Discovery in plant virus may help prevent HIV and similar viruses
In a study that could lead to new ways to prevent infection by human immunodeficiency virus (HIV) and similar organisms, Purdue University researchers have been able to genetically modify a plant to halt reproduction of a related virus.
Cauliflower mosaic virus attacks a group of plants that includes the largest number of agriculturally important plants in the world. The plant virus and HIV, which causes AIDS, use the same process to multiply in their victims' cells and spread disease.
"After HIV infects a person, it must recruit and latch onto particular human proteins so that the virus can replicate throughout the body," said Zhixiang Chen, a Purdue professor of botany and plant pathology. "We found that cauliflower mosaic virus relies on the same protein complex to multiply in plants."
Cauliflower mosaic virus, known as CaMV, attacks a plant group that includes cauliflower, broccoli, cabbages, turnips, canola and many types of mustard.
"We believe that the proteins in these host plants might be particularly important for these types of viruses, such as HIV, because if you block them, then the viruses simply can't replicate."
The retrovirus HIV and the pararetrovirus CaMV both use reverse transcription to recruit the host's proteins in order to reproduce and spread infection. Transcription in cells is the process in which a gene's DNA code is copied into RNA, which, in turn, carries the information to another part of the cell or to another cell. In reverse transcription, used by viruses such as HIV and CaMV, the virus' RNA is copied into DNA after it latches on to a victim's cell. This allows the virus to easily integrate into the host's genome and then reproduce in other cells.
Chen and his colleagues published a report on their study in the most recent issue of the journal The Plant Cell.
The researchers found that in the laboratory research plant Arabidopsis, cauliflower mosaic virus recruits a protein complex called CDKC. This is the same protein complex that HIV uses, known in humans as P-TEFb. Since both viruses use this same process to trigger transcription, the scientists now know that this protein complex and its related genes have passed from species to species as organisms evolved over millions of years, Chen said.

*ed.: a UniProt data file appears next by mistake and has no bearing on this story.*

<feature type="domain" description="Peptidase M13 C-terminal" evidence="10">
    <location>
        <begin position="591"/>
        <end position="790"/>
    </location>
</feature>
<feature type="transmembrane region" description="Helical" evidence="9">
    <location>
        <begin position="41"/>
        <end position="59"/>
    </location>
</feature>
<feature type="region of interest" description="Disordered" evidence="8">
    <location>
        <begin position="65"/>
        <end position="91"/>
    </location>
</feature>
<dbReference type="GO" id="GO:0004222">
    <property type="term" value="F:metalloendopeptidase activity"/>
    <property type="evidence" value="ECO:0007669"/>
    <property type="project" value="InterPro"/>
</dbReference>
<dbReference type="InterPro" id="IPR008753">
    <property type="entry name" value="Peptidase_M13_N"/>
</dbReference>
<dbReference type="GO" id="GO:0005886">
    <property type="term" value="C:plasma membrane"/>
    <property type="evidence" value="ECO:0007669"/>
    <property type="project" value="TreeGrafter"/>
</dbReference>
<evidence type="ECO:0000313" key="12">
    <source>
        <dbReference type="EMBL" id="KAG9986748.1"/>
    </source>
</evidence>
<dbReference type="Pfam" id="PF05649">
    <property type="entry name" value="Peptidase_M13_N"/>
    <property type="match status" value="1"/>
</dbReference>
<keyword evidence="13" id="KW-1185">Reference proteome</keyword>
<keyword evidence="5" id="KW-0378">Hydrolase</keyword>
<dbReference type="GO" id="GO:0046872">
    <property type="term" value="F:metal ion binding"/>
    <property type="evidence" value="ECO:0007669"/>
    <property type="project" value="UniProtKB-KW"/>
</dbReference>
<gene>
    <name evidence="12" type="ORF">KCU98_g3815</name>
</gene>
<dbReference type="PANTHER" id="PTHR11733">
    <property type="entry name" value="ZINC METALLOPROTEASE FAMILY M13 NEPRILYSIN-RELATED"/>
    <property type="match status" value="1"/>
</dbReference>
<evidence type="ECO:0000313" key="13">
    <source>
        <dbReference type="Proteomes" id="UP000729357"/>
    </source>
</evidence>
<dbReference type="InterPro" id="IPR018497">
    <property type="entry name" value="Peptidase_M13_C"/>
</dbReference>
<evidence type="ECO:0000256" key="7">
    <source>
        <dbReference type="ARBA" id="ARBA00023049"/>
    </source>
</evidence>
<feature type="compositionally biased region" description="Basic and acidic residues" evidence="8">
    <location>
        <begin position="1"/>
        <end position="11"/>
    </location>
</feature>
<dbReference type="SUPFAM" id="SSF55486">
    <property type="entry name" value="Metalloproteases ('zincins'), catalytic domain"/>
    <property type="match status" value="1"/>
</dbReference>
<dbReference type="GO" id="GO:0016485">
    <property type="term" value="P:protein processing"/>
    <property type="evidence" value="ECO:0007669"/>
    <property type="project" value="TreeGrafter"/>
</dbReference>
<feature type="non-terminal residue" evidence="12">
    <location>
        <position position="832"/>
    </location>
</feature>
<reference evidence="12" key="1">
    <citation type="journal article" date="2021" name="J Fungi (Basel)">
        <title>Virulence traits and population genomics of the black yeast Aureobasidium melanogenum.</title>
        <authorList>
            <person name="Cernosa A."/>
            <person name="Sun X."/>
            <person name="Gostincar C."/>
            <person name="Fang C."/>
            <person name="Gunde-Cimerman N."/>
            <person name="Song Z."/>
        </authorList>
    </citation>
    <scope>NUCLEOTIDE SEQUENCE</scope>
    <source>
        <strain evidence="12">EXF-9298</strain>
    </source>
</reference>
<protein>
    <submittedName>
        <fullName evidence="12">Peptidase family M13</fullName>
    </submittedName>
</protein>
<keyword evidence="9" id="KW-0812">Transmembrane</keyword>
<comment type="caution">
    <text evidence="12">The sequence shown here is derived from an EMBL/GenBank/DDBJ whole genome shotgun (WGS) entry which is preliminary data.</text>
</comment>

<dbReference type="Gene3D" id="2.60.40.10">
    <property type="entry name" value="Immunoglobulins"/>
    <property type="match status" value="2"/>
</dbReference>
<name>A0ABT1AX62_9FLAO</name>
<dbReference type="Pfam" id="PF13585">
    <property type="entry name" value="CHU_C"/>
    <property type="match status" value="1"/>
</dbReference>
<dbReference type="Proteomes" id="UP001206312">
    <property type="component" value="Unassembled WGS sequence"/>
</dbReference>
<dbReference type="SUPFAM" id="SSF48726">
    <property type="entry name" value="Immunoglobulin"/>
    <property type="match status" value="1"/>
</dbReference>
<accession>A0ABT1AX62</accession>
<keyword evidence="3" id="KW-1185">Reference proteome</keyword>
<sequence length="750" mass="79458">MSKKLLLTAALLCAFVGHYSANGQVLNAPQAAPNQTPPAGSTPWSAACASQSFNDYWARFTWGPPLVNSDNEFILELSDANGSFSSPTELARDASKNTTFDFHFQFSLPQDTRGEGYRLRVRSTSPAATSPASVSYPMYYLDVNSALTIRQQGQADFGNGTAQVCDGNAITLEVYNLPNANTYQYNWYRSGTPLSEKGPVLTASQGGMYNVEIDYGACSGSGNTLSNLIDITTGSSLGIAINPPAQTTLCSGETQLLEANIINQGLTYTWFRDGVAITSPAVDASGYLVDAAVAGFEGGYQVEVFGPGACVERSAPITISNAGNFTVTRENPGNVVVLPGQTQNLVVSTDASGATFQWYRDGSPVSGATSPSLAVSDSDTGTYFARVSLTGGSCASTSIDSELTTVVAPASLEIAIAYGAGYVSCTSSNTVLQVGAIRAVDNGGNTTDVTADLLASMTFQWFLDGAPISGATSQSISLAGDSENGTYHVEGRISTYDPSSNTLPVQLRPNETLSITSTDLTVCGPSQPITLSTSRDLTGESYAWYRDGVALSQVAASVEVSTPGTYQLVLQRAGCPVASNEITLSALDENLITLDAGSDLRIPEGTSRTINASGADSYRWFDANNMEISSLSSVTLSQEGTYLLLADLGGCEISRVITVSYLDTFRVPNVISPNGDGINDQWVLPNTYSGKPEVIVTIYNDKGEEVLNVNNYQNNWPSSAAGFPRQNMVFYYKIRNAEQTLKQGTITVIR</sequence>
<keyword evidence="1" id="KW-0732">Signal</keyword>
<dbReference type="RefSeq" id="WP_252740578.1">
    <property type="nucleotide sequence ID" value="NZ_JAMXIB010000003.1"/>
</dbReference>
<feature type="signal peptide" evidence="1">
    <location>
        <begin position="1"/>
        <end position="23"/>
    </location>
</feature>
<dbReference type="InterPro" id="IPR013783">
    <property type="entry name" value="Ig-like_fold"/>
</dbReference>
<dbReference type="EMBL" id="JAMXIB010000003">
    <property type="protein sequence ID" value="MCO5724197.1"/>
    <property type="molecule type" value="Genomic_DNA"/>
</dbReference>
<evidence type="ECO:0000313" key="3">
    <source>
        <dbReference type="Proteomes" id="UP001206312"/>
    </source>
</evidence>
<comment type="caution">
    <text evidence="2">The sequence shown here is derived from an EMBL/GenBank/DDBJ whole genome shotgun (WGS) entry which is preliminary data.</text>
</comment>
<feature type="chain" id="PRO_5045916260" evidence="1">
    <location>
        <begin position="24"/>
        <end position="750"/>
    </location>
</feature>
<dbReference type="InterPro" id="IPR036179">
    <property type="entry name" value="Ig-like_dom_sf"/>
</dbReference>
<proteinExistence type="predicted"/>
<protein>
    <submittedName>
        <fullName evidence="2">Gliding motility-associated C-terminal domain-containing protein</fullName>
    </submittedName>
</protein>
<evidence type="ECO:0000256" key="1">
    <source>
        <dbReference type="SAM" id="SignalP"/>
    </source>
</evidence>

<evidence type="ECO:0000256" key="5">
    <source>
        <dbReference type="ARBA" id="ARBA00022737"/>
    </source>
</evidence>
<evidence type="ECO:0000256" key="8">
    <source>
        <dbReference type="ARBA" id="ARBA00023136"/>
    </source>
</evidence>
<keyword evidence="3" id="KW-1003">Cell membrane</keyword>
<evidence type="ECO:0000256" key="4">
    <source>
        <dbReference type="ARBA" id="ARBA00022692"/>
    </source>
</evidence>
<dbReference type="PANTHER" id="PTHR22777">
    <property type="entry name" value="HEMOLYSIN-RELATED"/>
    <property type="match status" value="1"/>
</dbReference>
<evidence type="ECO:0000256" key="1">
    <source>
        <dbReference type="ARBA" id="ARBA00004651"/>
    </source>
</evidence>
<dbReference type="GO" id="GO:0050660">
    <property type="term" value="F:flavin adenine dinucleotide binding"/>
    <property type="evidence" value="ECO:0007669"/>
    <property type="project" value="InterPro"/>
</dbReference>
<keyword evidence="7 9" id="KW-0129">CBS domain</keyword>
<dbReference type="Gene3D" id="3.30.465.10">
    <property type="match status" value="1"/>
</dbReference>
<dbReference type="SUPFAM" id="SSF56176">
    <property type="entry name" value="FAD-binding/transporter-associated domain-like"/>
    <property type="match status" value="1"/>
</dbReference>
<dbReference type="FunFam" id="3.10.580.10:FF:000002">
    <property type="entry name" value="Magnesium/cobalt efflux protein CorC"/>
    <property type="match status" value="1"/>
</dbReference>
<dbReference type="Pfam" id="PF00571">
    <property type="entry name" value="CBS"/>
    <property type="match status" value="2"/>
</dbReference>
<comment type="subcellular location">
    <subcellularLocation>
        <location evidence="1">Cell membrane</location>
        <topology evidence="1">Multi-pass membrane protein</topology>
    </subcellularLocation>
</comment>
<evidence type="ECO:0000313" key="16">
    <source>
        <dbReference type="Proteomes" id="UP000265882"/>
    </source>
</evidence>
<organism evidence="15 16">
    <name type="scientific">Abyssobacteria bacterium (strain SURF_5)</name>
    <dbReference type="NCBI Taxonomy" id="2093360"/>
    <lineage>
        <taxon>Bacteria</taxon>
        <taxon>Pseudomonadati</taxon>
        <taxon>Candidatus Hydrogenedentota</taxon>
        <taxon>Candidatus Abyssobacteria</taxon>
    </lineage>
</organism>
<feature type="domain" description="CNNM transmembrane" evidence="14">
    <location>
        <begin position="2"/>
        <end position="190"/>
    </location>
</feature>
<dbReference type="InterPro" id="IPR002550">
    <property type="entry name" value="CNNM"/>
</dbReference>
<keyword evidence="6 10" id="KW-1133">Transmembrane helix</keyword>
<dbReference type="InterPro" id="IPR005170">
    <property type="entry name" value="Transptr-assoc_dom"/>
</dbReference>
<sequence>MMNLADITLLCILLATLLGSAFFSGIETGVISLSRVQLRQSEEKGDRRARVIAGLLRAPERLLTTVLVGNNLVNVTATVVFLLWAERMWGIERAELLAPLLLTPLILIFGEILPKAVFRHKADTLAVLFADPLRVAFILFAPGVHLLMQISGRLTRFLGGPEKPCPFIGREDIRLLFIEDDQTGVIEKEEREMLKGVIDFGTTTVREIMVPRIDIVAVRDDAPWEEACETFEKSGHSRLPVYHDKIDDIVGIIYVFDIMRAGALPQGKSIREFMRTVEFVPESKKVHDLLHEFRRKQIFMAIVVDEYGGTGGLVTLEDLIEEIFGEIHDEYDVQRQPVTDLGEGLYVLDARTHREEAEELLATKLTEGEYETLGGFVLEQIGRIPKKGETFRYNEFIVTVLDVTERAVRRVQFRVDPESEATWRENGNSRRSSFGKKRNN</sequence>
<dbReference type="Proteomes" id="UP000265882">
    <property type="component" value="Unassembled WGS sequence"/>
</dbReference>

"P-TEFb appears to be an evolutionarily conserved target of complex retro- and pararetroviruses for activating transcription," he said. "This must also reflect a fundamental mechanism for transcription inherited by these viruses."
Humans and organisms used for research, such as fruit flies and the tiny wormlike organism Caenorhabditis elegans, have only one gene in the protein complex that retroviruses use to activate transcription. These organisms die if that gene is completely blocked because of its essential role during transcription. This makes it difficult to analyze the function the gene may have in the organisms' growth, development and survival. Unlike those other organisms, the plant protein complex involves two genes.
"In Arabidopsis there are two genes for the CDKC protein complexes that trigger the transcription process," Chen said. "If we knock out one of these genes, the plants become resistant to CaMV and the plant is still growing."
The discovery of these two genes suggests that the mustard plant Arabidopsis is a better organism than others for studying how the proteins regulate gene function and transcription, he said.
However, blocking of one of the plant's genes caused some alteration of leaves, flowers and trichomes (tiny hairlike structures) and delayed flowering on the mutated plants, he said. In addition, mutant plants in which both genes were blocked died in the embryonic stage just as would an organism with only one gene.
Now that Chen knows that Arabidopsis has two genes involved in the transcription process, his research team wants to learn more about genes' possible roles in plant growth and development and where those tasks are performed.
"The two genes each may have specialized functions depending on where they are activated in the plant," he said. "In some tissues the genes appear to be turned on in the same place. But, for example, in the flower, one gene is expressed in one particular place and the other gene is expressed in a different place."
The key question for researchers is how blocking the function of one protein inhibits transcription and replication of the viruses. Discovering the answer could mean major advances for prevention of retroviruses and treatment of the diseases they cause in plants and animals.
Source: Purdue University